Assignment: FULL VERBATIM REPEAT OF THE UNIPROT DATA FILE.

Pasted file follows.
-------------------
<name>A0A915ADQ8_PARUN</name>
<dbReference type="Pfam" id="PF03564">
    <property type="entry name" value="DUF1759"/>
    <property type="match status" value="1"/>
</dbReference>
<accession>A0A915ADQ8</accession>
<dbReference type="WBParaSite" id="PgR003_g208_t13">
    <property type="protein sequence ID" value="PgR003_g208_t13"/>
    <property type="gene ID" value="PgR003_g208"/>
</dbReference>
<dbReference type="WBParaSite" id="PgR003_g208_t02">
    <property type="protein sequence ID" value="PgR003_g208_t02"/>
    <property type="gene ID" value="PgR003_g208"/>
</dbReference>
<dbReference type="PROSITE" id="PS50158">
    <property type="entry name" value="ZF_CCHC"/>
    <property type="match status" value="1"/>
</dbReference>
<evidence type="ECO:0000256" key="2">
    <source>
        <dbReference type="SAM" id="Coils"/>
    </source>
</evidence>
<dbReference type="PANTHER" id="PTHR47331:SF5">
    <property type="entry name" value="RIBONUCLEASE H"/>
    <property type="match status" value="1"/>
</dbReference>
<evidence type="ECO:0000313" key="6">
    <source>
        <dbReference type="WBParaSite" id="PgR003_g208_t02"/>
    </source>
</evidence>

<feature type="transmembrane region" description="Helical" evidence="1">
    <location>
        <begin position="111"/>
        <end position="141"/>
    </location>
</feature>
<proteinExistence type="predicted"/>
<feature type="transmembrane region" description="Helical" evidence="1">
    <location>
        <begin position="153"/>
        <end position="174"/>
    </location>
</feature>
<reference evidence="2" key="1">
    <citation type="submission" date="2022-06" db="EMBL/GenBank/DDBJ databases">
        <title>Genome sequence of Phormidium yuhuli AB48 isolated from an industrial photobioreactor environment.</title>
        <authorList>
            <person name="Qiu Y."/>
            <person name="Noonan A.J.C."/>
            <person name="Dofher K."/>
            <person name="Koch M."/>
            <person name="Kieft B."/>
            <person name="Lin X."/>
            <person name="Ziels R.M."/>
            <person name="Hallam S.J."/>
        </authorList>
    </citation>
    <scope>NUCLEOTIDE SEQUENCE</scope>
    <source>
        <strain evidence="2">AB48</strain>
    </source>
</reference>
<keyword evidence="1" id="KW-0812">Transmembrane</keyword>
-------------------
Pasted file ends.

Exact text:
<name>A0A915ADQ8_PARUN</name>
<dbReference type="Pfam" id="PF03564">
    <property type="entry name" value="DUF1759"/>
    <property type="match status" value="1"/>
</dbReference>
<accession>A0A915ADQ8</accession>
<dbReference type="WBParaSite" id="PgR003_g208_t13">
    <property type="protein sequence ID" value="PgR003_g208_t13"/>
    <property type="gene ID" value="PgR003_g208"/>
</dbReference>
<dbReference type="WBParaSite" id="PgR003_g208_t02">
    <property type="protein sequence ID" value="PgR003_g208_t02"/>
    <property type="gene ID" value="PgR003_g208"/>
</dbReference>
<dbReference type="PROSITE" id="PS50158">
    <property type="entry name" value="ZF_CCHC"/>
    <property type="match status" value="1"/>
</dbReference>
<evidence type="ECO:0000256" key="2">
    <source>
        <dbReference type="SAM" id="Coils"/>
    </source>
</evidence>
<dbReference type="PANTHER" id="PTHR47331:SF5">
    <property type="entry name" value="RIBONUCLEASE H"/>
    <property type="match status" value="1"/>
</dbReference>
<evidence type="ECO:0000313" key="6">
    <source>
        <dbReference type="WBParaSite" id="PgR003_g208_t02"/>
    </source>
</evidence>

<feature type="transmembrane region" description="Helical" evidence="1">
    <location>
        <begin position="111"/>
        <end position="141"/>
    </location>
</feature>
<proteinExistence type="predicted"/>
<feature type="transmembrane region" description="Helical" evidence="1">
    <location>
        <begin position="153"/>
        <end position="174"/>
    </location>
</feature>
<reference evidence="2" key="1">
    <citation type="submission" date="2022-06" db="EMBL/GenBank/DDBJ databases">
        <title>Genome sequence of Phormidium yuhuli AB48 isolated from an industrial photobioreactor environment.</title>
        <authorList>
            <person name="Qiu Y."/>
            <person name="Noonan A.J.C."/>
            <person name="Dofher K."/>
            <person name="Koch M."/>
            <person name="Kieft B."/>
            <person name="Lin X."/>
            <person name="Ziels R.M."/>
            <person name="Hallam S.J."/>
        </authorList>
    </citation>
    <scope>NUCLEOTIDE SEQUENCE</scope>
    <source>
        <strain evidence="2">AB48</strain>
    </source>
</reference>
<keyword evidence="1" id="KW-0812">Transmembrane</keyword>